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Future Shock

[whitespace] Tad Williams © Patti Perret 1996

Otherworld: Raised in the Bay Area and splitting his time between Palo Alto and London, author Tad Williams imagines an online future not dominated by America.


For sci-fi author Tad Williams, mid-21st-century cyberspace looks a lot like today

By Rob Pratt

"HOW OLD ARE YOU?" bestselling author Tad Williams asks me. "I bet you're about 10 years younger than I am."

I had called Williams at his Palo Alto home to talk about Otherland, his cyberpunk saga, a tetralogy (one Amazon.com wag dubbed it a "megaology") following an eclectic, mid-21st-century band of adventurers through a virtual world as engaging--and dangerous--as "Real Life." I asked about his vision of the future and whether he thinks the sci-fi future in general has changed in the past decade from one of postapocalyptic Road Warrior scenarios to something a little more optimistic.

It was a funny response, asking how old I am. But he guessed my age--10 years younger than his 42--exactly right.

"I was talking with my brother at a family gathering, and he's as old as you are, 10 years younger than me, and there were some of his friends with him, all of them about the same age," Williams explains. "We were talking about the '80s, and he and all of his friends remember growing up then with this constant fear of nuclear war--like every day.

"That's one reaction I never had to the '80s," Williams continues, already talking fast and building momentum. "People my age remembered the Cuban Missile Crisis and the Vietnam War, and by the time the '80s came around, we just figured that Reagan and those Bozos couldn't hurt us. So Otherland is a bit of a litmus test. Some people say what a pessimistic future it shows, and others say what an optimistic future.

"Overall, my feeling is that human beings have muddled along for however many thousands of years, and they'll keep going for however many thousands more," he adds. "People always talk about how the generation behind them is going to hell in a handbasket--but people have been saying that since Plato's day."

When Williams stops at the Capitola Book Cafe Tuesday on a tour supporting his latest novel, Otherland, Volume III: Mountain of Black Glass (Daw Books), he will arrive with more questions than answers about the future. They're big questions about the role of technology in the world--that much is obvious by the sheer size of the Otherland books, each running in the neighborhood of 700 pages. Despite the epic proportions of the story (perhaps a literary indication of Williams' mile-a-minute thought process), Otherland has sparked a phenomenon, drawing even fans who don't normally read science fiction with a mix of futurism, fantasy and social criticism.

The saga opens with an unlikely pair of cyberheroes: Renie Sulaweyo, a black South African woman specializing in network studies at a university, and her savvy Bushman pupil, !Xabbu (which Williams indicates is roughly pronounced as "KAY-bu"), whom she introduces to the online world. When Renie's younger brother, a teenaged "netboy" named Stephen, ends up in a coma after hacking into an exclusive online club named Mister J's, Renie and !Xabbu stumble into Otherland, a secret online realm constructed by a cadre of the world's most powerful capitalist mavericks. Trapped--unable to sign off and return to Real Life--they join a band of other unlikely heroes caught in Otherworld and travel through simulations of insect kingdoms, cartoon worlds and an Osiris-dominated ancient Egypt to track down the secrets of Otherland's ruling clique, the Grail Brotherhood.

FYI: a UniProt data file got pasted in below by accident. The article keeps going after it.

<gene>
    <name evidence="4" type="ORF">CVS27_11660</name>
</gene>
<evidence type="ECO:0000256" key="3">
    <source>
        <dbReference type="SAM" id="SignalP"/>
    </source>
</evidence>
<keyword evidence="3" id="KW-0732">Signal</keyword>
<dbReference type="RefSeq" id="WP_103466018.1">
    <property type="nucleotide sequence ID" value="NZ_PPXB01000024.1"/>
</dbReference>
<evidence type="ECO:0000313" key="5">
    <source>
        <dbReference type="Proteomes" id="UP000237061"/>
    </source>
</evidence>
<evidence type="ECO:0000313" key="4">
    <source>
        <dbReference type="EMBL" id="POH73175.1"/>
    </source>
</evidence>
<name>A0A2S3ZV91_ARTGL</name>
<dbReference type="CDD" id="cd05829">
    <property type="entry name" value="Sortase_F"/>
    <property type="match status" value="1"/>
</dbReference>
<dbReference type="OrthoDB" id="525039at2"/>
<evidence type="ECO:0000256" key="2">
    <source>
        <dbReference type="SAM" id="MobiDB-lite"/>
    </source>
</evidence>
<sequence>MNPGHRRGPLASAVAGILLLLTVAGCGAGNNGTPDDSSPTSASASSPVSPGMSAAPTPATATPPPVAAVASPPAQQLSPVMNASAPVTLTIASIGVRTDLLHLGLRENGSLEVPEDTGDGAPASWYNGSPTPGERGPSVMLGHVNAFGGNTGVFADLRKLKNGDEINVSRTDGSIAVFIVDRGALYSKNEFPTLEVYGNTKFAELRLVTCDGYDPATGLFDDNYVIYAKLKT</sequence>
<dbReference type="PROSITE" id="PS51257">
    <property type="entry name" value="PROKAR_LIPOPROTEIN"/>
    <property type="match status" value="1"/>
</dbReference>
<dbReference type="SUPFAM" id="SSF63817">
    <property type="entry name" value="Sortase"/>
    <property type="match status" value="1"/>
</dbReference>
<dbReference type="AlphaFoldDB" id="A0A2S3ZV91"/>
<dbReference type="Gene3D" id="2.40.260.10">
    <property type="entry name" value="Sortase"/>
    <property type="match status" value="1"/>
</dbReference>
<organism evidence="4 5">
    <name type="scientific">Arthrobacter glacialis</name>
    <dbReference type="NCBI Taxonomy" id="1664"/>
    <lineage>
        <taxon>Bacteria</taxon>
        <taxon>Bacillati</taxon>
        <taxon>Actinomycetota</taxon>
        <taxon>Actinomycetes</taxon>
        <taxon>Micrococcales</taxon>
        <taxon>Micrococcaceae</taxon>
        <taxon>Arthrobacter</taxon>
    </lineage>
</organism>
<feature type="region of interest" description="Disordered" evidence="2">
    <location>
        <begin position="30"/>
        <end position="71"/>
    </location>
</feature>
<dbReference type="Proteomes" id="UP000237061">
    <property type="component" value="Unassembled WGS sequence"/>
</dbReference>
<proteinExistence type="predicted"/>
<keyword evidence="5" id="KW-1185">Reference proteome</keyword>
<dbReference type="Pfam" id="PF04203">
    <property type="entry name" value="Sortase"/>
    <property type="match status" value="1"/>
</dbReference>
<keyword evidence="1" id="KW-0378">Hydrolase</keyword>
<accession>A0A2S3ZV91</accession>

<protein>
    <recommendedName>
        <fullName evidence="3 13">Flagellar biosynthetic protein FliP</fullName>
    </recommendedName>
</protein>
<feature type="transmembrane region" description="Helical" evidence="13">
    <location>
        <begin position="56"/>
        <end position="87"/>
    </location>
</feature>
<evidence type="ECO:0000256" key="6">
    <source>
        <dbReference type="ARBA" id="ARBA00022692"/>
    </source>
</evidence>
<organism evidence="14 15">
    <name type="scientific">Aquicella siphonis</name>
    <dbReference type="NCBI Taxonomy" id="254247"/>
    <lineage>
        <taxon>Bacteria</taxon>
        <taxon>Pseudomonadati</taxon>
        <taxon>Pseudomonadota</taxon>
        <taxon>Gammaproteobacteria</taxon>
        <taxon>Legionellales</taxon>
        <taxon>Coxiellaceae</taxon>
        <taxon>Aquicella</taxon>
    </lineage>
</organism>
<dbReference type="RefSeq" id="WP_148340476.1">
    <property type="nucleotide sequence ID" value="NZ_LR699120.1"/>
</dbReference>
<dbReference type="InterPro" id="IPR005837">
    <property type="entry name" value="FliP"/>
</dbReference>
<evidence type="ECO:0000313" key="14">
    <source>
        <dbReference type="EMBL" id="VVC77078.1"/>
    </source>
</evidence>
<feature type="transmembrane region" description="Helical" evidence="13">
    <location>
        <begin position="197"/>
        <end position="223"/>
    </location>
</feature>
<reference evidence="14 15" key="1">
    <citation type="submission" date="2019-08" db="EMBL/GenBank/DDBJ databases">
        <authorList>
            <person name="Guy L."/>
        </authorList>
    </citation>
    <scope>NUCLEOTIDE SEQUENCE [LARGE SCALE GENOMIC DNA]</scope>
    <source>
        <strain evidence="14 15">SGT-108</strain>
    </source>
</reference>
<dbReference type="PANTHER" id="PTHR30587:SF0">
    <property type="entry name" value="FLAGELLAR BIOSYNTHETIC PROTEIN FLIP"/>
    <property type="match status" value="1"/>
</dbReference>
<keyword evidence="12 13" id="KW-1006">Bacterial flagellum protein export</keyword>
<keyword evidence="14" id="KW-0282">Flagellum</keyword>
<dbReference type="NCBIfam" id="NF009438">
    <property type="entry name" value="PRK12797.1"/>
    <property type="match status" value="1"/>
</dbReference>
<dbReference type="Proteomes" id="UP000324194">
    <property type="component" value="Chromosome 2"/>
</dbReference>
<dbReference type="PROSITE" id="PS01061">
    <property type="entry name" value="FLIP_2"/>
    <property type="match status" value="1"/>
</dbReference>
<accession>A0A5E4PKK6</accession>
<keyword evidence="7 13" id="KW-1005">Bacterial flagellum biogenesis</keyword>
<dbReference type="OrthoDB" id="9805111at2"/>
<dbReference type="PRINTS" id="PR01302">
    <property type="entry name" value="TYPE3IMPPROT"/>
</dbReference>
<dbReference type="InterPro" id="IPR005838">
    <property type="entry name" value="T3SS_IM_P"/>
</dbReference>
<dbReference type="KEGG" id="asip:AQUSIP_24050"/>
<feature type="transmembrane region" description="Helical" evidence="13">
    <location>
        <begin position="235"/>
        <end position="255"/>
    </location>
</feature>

Like a jumble of larger-than-life Nintendo Playstation backdrops, e-commerce malls and sleazy chat rooms, Williams' idea of a mid-21st-century Internet casts a long shadow backward to the inequalities and monolithic culture of the contemporary online world. It's a place where class divisions are stark--only the wealthy can afford attractive, full-featured avatars on the 'net, and everybody has to pay by the second to walk the better districts of the online megalopolis. And everything seems vaguely American.

"I grew up in the dogmatic days when white, military males were always expected to put the world right," Williams says, adding that those days haven't necessarily ended. (He was "deeply and vastly irritated" at exactly that attitude in the movie Independence Day.) "The entire world standing back helpless while the U.S. saves the world is an idea of ridiculous arrogance. From living in the U.K. and Europe, I've learned that the shining pre-eminence of America is a pretty blinkered view. I've deliberately picked several characters who didn't have that. The culture of the world still looks American--that's where it comes from. But America doesn't dominate it once it gets out into the world, and Renie, a black South African woman, is about as far away from that as you can get."

!Xabbu, by contrast, Williams explains, reveals not only how far technology might advance in 50 years but also how little the world has changed since the entire scope of human experience was limited to hunter-gatherer societies.

"There's a dichotomy--perhaps a false dichotomy--that says there's a divide between the human ways of doing things and the technological ways of doing things," he says. "But that's a fallacious idea--it's not a dichotomy. More and more we're moving toward a universe that's somehow connected to an earlier idea of human experience.

"Just look at the notion of the observer in quantum physics," he continues. "What happens is totally dependent on your point of view."


Tad Williams gives a free talk Tuesday (Aug. 31) at the Capitola Book Cafe, 1475 41st Ave., beginning at 7:30pm.

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From the August 25-September 1, 1999 issue of Metro Santa Cruz.

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